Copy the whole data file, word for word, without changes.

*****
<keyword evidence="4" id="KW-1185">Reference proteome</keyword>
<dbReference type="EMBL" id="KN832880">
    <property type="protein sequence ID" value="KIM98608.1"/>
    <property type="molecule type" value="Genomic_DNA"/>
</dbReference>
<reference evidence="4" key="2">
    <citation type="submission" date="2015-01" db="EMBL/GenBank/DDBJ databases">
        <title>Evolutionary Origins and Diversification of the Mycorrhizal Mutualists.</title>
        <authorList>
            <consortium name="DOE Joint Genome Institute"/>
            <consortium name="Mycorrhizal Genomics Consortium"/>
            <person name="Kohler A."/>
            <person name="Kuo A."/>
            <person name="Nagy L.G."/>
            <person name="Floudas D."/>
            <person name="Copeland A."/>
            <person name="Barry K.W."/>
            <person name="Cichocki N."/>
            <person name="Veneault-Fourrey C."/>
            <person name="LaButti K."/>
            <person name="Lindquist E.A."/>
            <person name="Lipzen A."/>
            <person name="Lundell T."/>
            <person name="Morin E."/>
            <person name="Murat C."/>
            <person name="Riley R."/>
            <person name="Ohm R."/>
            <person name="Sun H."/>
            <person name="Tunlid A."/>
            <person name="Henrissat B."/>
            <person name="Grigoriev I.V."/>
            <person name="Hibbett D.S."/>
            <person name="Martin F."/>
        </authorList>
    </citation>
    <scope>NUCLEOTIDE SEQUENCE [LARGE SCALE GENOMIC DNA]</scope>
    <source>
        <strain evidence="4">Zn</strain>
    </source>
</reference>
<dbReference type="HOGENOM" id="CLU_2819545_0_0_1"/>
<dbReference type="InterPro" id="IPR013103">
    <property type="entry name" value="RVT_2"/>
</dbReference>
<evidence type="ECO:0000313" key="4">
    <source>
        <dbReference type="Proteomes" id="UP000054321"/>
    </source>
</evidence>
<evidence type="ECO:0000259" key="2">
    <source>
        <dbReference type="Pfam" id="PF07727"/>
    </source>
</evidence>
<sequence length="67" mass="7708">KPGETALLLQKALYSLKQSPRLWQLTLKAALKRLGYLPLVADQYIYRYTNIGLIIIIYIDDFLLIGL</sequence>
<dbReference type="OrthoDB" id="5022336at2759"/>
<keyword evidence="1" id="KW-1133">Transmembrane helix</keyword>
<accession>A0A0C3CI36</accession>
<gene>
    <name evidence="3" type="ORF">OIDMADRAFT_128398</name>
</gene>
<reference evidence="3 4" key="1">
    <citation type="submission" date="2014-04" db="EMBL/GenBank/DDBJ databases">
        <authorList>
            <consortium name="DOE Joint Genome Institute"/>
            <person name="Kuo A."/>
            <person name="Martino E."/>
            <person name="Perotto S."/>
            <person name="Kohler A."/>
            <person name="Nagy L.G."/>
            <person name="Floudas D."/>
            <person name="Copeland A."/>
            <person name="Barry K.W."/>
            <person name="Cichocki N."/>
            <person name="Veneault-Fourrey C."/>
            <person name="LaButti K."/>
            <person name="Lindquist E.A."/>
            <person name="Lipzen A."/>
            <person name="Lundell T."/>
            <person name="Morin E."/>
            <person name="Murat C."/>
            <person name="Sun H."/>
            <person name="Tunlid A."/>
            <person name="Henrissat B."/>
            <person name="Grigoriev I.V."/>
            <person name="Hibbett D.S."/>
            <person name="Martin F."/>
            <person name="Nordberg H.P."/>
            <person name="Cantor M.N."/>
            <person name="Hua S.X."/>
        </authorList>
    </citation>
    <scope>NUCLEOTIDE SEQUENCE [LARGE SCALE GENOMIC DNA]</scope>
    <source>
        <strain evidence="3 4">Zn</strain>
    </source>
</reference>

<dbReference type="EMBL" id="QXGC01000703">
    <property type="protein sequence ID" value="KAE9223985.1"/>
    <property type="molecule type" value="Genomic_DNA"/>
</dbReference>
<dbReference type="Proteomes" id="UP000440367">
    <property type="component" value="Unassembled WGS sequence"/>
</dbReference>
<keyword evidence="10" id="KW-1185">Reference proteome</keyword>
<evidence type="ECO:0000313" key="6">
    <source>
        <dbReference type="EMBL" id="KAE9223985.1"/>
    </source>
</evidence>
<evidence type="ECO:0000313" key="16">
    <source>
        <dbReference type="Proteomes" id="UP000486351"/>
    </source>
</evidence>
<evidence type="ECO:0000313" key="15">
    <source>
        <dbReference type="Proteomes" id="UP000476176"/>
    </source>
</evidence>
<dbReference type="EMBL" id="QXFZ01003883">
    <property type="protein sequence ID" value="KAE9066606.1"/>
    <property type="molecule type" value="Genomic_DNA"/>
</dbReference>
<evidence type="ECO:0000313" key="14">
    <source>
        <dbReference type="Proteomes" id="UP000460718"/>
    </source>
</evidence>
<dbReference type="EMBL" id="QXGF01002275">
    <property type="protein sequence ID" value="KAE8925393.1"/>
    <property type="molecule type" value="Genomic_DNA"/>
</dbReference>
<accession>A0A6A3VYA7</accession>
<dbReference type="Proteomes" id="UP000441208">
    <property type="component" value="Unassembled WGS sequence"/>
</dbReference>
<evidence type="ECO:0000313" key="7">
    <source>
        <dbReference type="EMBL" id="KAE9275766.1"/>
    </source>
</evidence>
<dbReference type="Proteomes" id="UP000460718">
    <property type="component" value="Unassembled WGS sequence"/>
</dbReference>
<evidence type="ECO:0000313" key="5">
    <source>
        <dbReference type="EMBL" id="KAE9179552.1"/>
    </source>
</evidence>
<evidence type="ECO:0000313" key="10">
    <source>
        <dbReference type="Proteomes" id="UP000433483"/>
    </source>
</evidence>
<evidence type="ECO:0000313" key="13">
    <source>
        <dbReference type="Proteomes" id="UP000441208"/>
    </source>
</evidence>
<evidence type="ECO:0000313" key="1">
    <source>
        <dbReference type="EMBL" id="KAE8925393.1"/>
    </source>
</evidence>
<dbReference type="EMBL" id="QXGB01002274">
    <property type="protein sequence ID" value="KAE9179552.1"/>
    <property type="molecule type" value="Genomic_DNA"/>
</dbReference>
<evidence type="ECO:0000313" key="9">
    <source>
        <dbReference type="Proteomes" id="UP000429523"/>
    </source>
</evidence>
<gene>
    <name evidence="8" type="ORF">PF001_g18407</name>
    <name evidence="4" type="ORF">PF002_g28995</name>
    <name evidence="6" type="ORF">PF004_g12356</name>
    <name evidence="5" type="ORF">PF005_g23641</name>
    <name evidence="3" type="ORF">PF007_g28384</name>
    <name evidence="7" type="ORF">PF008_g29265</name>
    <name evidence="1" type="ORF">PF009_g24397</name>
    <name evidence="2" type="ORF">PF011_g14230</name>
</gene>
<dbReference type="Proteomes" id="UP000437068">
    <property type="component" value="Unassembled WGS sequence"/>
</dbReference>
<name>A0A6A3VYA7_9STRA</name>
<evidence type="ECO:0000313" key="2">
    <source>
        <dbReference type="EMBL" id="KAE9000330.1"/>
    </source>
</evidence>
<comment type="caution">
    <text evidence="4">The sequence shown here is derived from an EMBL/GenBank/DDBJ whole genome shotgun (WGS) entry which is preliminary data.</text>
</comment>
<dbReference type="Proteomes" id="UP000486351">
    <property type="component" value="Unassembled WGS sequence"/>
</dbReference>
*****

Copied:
<keyword evidence="4" id="KW-1185">Reference proteome</keyword>
<dbReference type="EMBL" id="KN832880">
    <property type="protein sequence ID" value="KIM98608.1"/>
    <property type="molecule type" value="Genomic_DNA"/>
</dbReference>
<reference evidence="4" key="2">
    <citation type="submission" date="2015-01" db="EMBL/GenBank/DDBJ databases">
        <title>Evolutionary Origins and Diversification of the Mycorrhizal Mutualists.</title>
        <authorList>
            <consortium name="DOE Joint Genome Institute"/>
            <consortium name="Mycorrhizal Genomics Consortium"/>
            <person name="Kohler A."/>
            <person name="Kuo A."/>
            <person name="Nagy L.G."/>
            <person name="Floudas D."/>
            <person name="Copeland A."/>
            <person name="Barry K.W."/>
            <person name="Cichocki N."/>
            <person name="Veneault-Fourrey C."/>
            <person name="LaButti K."/>
            <person name="Lindquist E.A."/>
            <person name="Lipzen A."/>
            <person name="Lundell T."/>
            <person name="Morin E."/>
            <person name="Murat C."/>
            <person name="Riley R."/>
            <person name="Ohm R."/>
            <person name="Sun H."/>
            <person name="Tunlid A."/>
            <person name="Henrissat B."/>
            <person name="Grigoriev I.V."/>
            <person name="Hibbett D.S."/>
            <person name="Martin F."/>
        </authorList>
    </citation>
    <scope>NUCLEOTIDE SEQUENCE [LARGE SCALE GENOMIC DNA]</scope>
    <source>
        <strain evidence="4">Zn</strain>
    </source>
</reference>
<dbReference type="HOGENOM" id="CLU_2819545_0_0_1"/>
<dbReference type="InterPro" id="IPR013103">
    <property type="entry name" value="RVT_2"/>
</dbReference>
<evidence type="ECO:0000313" key="4">
    <source>
        <dbReference type="Proteomes" id="UP000054321"/>
    </source>
</evidence>
<evidence type="ECO:0000259" key="2">
    <source>
        <dbReference type="Pfam" id="PF07727"/>
    </source>
</evidence>
<sequence length="67" mass="7708">KPGETALLLQKALYSLKQSPRLWQLTLKAALKRLGYLPLVADQYIYRYTNIGLIIIIYIDDFLLIGL</sequence>
<dbReference type="OrthoDB" id="5022336at2759"/>
<keyword evidence="1" id="KW-1133">Transmembrane helix</keyword>
<accession>A0A0C3CI36</accession>
<gene>
    <name evidence="3" type="ORF">OIDMADRAFT_128398</name>
</gene>
<reference evidence="3 4" key="1">
    <citation type="submission" date="2014-04" db="EMBL/GenBank/DDBJ databases">
        <authorList>
            <consortium name="DOE Joint Genome Institute"/>
            <person name="Kuo A."/>
            <person name="Martino E."/>
            <person name="Perotto S."/>
            <person name="Kohler A."/>
            <person name="Nagy L.G."/>
            <person name="Floudas D."/>
            <person name="Copeland A."/>
            <person name="Barry K.W."/>
            <person name="Cichocki N."/>
            <person name="Veneault-Fourrey C."/>
            <person name="LaButti K."/>
            <person name="Lindquist E.A."/>
            <person name="Lipzen A."/>
            <person name="Lundell T."/>
            <person name="Morin E."/>
            <person name="Murat C."/>
            <person name="Sun H."/>
            <person name="Tunlid A."/>
            <person name="Henrissat B."/>
            <person name="Grigoriev I.V."/>
            <person name="Hibbett D.S."/>
            <person name="Martin F."/>
            <person name="Nordberg H.P."/>
            <person name="Cantor M.N."/>
            <person name="Hua S.X."/>
        </authorList>
    </citation>
    <scope>NUCLEOTIDE SEQUENCE [LARGE SCALE GENOMIC DNA]</scope>
    <source>
        <strain evidence="3 4">Zn</strain>
    </source>
</reference>

<dbReference type="EMBL" id="QXGC01000703">
    <property type="protein sequence ID" value="KAE9223985.1"/>
    <property type="molecule type" value="Genomic_DNA"/>
</dbReference>
<dbReference type="Proteomes" id="UP000440367">
    <property type="component" value="Unassembled WGS sequence"/>
</dbReference>
<keyword evidence="10" id="KW-1185">Reference proteome</keyword>
<evidence type="ECO:0000313" key="6">
    <source>
        <dbReference type="EMBL" id="KAE9223985.1"/>
    </source>
</evidence>
<evidence type="ECO:0000313" key="16">
    <source>
        <dbReference type="Proteomes" id="UP000486351"/>
    </source>
</evidence>
<evidence type="ECO:0000313" key="15">
    <source>
        <dbReference type="Proteomes" id="UP000476176"/>
    </source>
</evidence>
<dbReference type="EMBL" id="QXFZ01003883">
    <property type="protein sequence ID" value="KAE9066606.1"/>
    <property type="molecule type" value="Genomic_DNA"/>
</dbReference>
<evidence type="ECO:0000313" key="14">
    <source>
        <dbReference type="Proteomes" id="UP000460718"/>
    </source>
</evidence>
<dbReference type="EMBL" id="QXGF01002275">
    <property type="protein sequence ID" value="KAE8925393.1"/>
    <property type="molecule type" value="Genomic_DNA"/>
</dbReference>
<accession>A0A6A3VYA7</accession>
<dbReference type="Proteomes" id="UP000441208">
    <property type="component" value="Unassembled WGS sequence"/>
</dbReference>
<evidence type="ECO:0000313" key="7">
    <source>
        <dbReference type="EMBL" id="KAE9275766.1"/>
    </source>
</evidence>
<dbReference type="Proteomes" id="UP000460718">
    <property type="component" value="Unassembled WGS sequence"/>
</dbReference>
<evidence type="ECO:0000313" key="5">
    <source>
        <dbReference type="EMBL" id="KAE9179552.1"/>
    </source>
</evidence>
<evidence type="ECO:0000313" key="10">
    <source>
        <dbReference type="Proteomes" id="UP000433483"/>
    </source>
</evidence>
<evidence type="ECO:0000313" key="13">
    <source>
        <dbReference type="Proteomes" id="UP000441208"/>
    </source>
</evidence>
<evidence type="ECO:0000313" key="1">
    <source>
        <dbReference type="EMBL" id="KAE8925393.1"/>
    </source>
</evidence>
<dbReference type="EMBL" id="QXGB01002274">
    <property type="protein sequence ID" value="KAE9179552.1"/>
    <property type="molecule type" value="Genomic_DNA"/>
</dbReference>
<evidence type="ECO:0000313" key="9">
    <source>
        <dbReference type="Proteomes" id="UP000429523"/>
    </source>
</evidence>
<gene>
    <name evidence="8" type="ORF">PF001_g18407</name>
    <name evidence="4" type="ORF">PF002_g28995</name>
    <name evidence="6" type="ORF">PF004_g12356</name>
    <name evidence="5" type="ORF">PF005_g23641</name>
    <name evidence="3" type="ORF">PF007_g28384</name>
    <name evidence="7" type="ORF">PF008_g29265</name>
    <name evidence="1" type="ORF">PF009_g24397</name>
    <name evidence="2" type="ORF">PF011_g14230</name>
</gene>
<dbReference type="Proteomes" id="UP000437068">
    <property type="component" value="Unassembled WGS sequence"/>
</dbReference>
<name>A0A6A3VYA7_9STRA</name>
<evidence type="ECO:0000313" key="2">
    <source>
        <dbReference type="EMBL" id="KAE9000330.1"/>
    </source>
</evidence>
<comment type="caution">
    <text evidence="4">The sequence shown here is derived from an EMBL/GenBank/DDBJ whole genome shotgun (WGS) entry which is preliminary data.</text>
</comment>
<dbReference type="Proteomes" id="UP000486351">
    <property type="component" value="Unassembled WGS sequence"/>
</dbReference>